From retro shades to polarised lenses

FASHION FILE

From retro shades to polarised lenses

Branded eyewear or nifty look-alikes, what’s your choice?All you need to do in order to don an amazing new avatar is to get yourself smart eyewear! Well-chosen frames can make an emphatic fashion statement.

Guillaume Brouwet, CEO, Vision Express, says: “Eyewear today goes beyond the functional use of enabling people to see better. Spectacle frames and sunglasses are important accessories and make a strong statement about who you are. Consumers today prefer to have different looks for different occasions.”

Eyewear combines style with utility. The latest metal frames are made from stainless steel, alloys or titanium. These are hypoallergenic unlike the cheaper frames containing nickel. Plastic and acrylic frames can add a touch of glamour. Jibin Joseph, Branch Manager (Bangalore) of GKB Opticals, says: “Glasses for constant use dominate the face. So, we promote the trend of owning several pairs. Half frames, supra frames and rimless as well as retro wayfarer-style frames are a hit with the young. The styles of the ’80s are back in vogue.”

If you have the money, luxury brands such as Versace, Prada, Bvlgari and Swarovski offer plenty of choice.

But should you be splurging on expensive frames and lenses, when your friendly neighbourhood optician can offer you nifty look-alikes at a fraction of the price of the premium brands?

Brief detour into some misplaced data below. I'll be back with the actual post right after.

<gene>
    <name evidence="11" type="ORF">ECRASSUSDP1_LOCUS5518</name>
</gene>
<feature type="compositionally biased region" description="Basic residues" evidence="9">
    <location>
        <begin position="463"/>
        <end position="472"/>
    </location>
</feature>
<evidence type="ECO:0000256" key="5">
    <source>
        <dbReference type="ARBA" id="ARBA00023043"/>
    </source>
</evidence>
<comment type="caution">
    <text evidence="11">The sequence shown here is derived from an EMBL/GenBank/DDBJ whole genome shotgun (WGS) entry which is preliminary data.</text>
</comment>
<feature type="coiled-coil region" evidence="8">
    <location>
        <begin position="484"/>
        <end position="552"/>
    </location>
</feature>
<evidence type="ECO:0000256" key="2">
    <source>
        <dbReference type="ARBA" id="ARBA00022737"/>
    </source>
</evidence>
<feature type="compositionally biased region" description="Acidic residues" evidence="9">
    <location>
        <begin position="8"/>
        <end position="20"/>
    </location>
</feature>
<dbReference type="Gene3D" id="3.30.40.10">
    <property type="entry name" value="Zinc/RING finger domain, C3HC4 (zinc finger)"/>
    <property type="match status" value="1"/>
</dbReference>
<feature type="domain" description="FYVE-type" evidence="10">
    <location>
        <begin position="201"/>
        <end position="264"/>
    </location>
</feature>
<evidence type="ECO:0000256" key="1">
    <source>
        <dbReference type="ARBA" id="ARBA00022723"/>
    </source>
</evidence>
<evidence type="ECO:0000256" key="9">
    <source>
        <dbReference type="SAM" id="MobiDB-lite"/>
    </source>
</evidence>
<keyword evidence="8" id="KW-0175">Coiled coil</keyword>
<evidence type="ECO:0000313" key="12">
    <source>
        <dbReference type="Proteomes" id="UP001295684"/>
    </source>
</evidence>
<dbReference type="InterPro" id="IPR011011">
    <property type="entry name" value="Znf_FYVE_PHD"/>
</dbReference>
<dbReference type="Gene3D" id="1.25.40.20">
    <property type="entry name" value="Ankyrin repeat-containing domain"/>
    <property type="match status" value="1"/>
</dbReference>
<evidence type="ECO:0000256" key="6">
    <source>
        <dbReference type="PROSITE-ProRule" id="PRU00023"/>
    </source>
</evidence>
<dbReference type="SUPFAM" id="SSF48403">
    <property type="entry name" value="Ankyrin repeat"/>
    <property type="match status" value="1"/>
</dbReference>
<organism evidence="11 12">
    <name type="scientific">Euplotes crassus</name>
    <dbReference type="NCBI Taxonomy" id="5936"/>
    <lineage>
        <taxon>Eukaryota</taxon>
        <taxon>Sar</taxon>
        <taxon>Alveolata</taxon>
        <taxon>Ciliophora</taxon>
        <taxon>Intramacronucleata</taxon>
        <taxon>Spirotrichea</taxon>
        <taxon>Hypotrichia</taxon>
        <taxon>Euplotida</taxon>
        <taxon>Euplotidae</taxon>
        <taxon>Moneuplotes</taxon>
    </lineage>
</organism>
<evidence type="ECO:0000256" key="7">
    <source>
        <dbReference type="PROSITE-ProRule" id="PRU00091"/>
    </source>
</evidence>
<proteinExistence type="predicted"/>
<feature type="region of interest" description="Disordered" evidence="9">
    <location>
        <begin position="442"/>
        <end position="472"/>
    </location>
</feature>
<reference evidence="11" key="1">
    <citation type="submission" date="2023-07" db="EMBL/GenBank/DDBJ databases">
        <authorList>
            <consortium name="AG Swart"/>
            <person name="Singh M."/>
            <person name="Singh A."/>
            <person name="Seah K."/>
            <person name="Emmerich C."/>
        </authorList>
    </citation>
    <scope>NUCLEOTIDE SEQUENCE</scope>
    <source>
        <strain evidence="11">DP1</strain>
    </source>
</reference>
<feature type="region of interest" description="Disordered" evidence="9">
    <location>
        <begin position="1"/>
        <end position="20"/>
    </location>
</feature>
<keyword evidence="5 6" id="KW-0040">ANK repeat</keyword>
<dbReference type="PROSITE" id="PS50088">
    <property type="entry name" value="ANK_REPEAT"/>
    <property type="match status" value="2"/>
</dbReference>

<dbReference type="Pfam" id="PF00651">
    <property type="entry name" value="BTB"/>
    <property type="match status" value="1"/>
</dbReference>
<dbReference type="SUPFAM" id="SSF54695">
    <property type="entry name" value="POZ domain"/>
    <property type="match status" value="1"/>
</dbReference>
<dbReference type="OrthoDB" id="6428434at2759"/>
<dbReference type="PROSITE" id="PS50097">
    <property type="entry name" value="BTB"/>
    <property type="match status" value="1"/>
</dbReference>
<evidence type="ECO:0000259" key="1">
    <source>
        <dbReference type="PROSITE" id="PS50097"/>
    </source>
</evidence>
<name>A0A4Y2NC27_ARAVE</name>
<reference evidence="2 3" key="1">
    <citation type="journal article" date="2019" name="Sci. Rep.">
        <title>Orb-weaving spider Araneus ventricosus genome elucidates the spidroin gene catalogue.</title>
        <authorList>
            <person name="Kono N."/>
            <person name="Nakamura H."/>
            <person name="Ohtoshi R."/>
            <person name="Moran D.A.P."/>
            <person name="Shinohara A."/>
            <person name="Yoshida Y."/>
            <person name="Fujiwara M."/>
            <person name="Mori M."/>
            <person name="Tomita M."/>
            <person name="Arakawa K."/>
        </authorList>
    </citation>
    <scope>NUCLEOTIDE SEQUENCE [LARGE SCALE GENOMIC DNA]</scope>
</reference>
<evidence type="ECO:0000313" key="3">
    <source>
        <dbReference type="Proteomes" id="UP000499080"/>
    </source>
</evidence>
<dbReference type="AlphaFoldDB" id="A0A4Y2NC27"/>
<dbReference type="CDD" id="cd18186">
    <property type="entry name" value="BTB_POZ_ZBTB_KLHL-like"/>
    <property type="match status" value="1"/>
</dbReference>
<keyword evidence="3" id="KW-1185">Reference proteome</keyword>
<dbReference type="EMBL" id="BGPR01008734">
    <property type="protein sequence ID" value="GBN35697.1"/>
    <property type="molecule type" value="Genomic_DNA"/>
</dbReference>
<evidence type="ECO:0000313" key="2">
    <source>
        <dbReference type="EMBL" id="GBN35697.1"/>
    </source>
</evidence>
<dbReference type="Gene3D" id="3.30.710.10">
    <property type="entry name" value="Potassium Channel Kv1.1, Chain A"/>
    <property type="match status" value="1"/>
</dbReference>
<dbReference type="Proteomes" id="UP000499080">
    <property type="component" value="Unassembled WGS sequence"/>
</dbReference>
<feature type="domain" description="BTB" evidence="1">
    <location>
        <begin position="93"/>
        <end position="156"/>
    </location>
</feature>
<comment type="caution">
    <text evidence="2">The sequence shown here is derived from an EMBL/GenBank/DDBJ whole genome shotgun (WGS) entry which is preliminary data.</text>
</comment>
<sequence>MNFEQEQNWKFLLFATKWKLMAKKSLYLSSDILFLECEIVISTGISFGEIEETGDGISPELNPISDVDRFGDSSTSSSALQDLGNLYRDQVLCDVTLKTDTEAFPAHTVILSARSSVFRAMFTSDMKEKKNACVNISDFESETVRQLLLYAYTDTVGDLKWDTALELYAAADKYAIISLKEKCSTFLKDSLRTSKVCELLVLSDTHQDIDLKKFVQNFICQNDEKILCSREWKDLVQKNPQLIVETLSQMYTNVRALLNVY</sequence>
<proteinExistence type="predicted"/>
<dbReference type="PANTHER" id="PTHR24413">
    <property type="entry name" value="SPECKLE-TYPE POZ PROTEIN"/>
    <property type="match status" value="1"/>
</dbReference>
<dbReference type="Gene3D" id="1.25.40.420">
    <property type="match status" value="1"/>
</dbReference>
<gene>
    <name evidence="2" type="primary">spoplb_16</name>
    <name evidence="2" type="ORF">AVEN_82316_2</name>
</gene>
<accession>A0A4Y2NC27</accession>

“The difference in clarity between standard glass lenses and the more expensive and branded lenses is not always noticeable, even to us, without the help of sophisticated testing aids,” says Jairam of Focus Opticals, Bangalore.

While ‘cheap and best’ can be a dead waste, many prefer to order reasonably priced yet stylish, unbranded frames and lenses from a trusted, local retailer. Others root for the snob value of premium, branded eyewear. 

Reputed chain stores such as Titan Eye +, Lawrence and Mayo, and Reliance Vision Express offer a wide array of quality branded products and services under a single roof with something to suit every taste and budget.

Glasses are a highly effective remedy for common vision problems such as nearsightedness. While aiding clear vision, glasses also protect the eyes from dust, pollutants and foreign objects. Glasses are a must, even for contact lens users, because contact lenses cannot be worn all the time. Glasses are also easier to maintain.

Single vision lenses are the simplest form of glasses. Bifocals, as the name suggests, have two different focal points for correcting near-sightedness and long sight, and are popular among older persons. Progressive lenses are more expensive, but often the choice of people with presbyopia. Progressives look better and don’t easily reveal your age like bifocals.